KNOXVILLE, Tenn. (WATE) – The state of Tennessee is warning people as football season picks up to be wary when purchasing tickets.
The state’s Department of Commerce and Insurance says fake tickets could be changing hands at home and away Vols games. The University of Tennessee adds there’s virtually no way for buyers to tell if a ticket is fake or real.
Purchasing a ticket from a secondary market or someone you don’t know may sound like a great deal, but ticket fraud is common.
“So if you wait maybe 20 minutes before the game starts, you can come out here, go to the strip on Cumberland, and just talk to anybody,” said junior Emily Groves.
Groves says she’s never been sold fake tickets before, “I think I’m so lucky because I’ve heard horror stories.”
So far for the 2017 season, the University of Tennessee has not encountered any fake or counterfeit tickets.
“But I’m sure when we play Georgia or LSU, they’ll come out of the woodwork,” said Associate Athletic Director for Ticket Operations Joe Arnone.
The state and UT suggest if you don’t know the person selling tickets, don’t buy them. Ticket fraud has to do with the bar code, which you should never show on social media. Arnone says posting a picture of the bar code is the perfect way for a scammer to steal a seat and resell the ticket.
“Every ticket has the potential to be a fake or counterfeit ticket because you might have a legitimate ticket. But the season ticket holder calls in that their ticket was lost or stolen, we would reprint that ticket for the season ticket holder and that would invalidate the bar code for the original ticket,” explained Arnone.
To avoid getting ripped off:
- Whenever possible, use the official ticket sales agent for the venue. Many now offer secondary sales options as well.
- Ask the seller to walk with you to the venue entrance before buying. If they hesitate or refuse, don’t purchase the tickets.
- Ask the seller for photo identification and make a note of his/her name and date of birth.
- Make sure all necessary bar codes are on the tickets and serial numbers aren’t repeated from ticket to ticket.
- Be cautious when buying PDF print out tickets. These could have been printed multiple times and only the first person to have that ticket scanned at the gate will get in.
- Know what ticket format the venue uses. Digital tickets may not be supported at every venue.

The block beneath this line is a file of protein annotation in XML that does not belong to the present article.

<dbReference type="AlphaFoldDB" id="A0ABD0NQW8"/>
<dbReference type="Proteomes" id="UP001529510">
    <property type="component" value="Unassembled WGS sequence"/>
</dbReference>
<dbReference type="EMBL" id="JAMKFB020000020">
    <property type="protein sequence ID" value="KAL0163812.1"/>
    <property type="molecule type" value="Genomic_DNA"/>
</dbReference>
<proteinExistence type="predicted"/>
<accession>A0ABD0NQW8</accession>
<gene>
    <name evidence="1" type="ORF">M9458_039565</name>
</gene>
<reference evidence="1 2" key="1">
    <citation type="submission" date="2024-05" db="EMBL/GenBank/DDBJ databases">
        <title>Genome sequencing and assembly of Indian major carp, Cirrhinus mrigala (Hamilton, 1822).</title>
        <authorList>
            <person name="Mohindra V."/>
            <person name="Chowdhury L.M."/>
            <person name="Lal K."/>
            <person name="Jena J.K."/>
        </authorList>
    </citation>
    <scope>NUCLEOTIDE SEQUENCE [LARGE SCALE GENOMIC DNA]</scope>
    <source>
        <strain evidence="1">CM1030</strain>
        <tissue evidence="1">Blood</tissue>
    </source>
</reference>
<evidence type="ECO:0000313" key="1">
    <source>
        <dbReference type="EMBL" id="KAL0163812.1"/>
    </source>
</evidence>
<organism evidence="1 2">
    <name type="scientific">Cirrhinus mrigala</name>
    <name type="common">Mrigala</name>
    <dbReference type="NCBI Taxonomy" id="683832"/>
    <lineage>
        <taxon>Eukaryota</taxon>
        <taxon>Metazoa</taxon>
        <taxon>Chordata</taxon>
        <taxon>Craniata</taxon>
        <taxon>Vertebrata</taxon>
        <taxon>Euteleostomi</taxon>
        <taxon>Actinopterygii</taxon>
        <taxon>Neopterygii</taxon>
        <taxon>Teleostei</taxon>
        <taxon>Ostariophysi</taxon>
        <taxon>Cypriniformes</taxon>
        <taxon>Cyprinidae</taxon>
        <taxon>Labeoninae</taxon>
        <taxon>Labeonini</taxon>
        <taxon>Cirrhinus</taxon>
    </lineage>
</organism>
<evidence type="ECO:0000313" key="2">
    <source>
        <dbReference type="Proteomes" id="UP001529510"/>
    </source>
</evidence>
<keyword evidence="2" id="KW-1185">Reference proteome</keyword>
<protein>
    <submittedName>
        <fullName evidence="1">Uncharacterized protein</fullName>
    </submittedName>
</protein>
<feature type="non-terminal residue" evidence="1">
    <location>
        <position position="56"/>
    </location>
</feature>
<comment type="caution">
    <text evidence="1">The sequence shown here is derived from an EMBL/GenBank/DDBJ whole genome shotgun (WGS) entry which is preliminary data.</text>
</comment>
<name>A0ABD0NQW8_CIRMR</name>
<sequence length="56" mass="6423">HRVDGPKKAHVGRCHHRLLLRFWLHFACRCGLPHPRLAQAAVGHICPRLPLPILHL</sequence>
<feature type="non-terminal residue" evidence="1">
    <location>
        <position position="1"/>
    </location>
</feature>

- Check the ticket to make sure all information, such as the date, event location, and face value, is correct.
- If you’re looking to buy re-sale tickets online, make sure you’re buying from a company that offers verified tickets, a money back guarantee, or a comparable seat promise.
- Know the refund policy. You should only purchase tickets from a ticket reseller that provides clear details about the terms of the transaction.
- Buy online only from vendors you know and trust. Look for the lock symbol in the web address to indicate a secure purchasing system. Don’t click through from emails or online ads; a common scam trick is to create a web address that is similar to a well-known company.
- Use payment methods that come with protection. Always use a credit card so you have some recourse if the tickets are not as promised.
- Avoid purchasing tickets from someone you don’t know asking you to wire money.
- Get the specifics on tickets, which include shipping terms and availability dates. For example, if the reseller has tickets in-hand or if they are speculative tickets. Speculative or “spec” ticket postings are when resellers advertise tickets they don’t actually have. If an event has not gone on sale yet to the general public, but seats are already being sold, that is a good indication that they are “spec “tickets. They do this so they have the greatest flexibility to find tickets to deliver to the buyer.
- Cover the code! Do not take photos of your ticket stubs and post them on social media sites. This is the perfect way for nefarious brokers to rip off these tickets.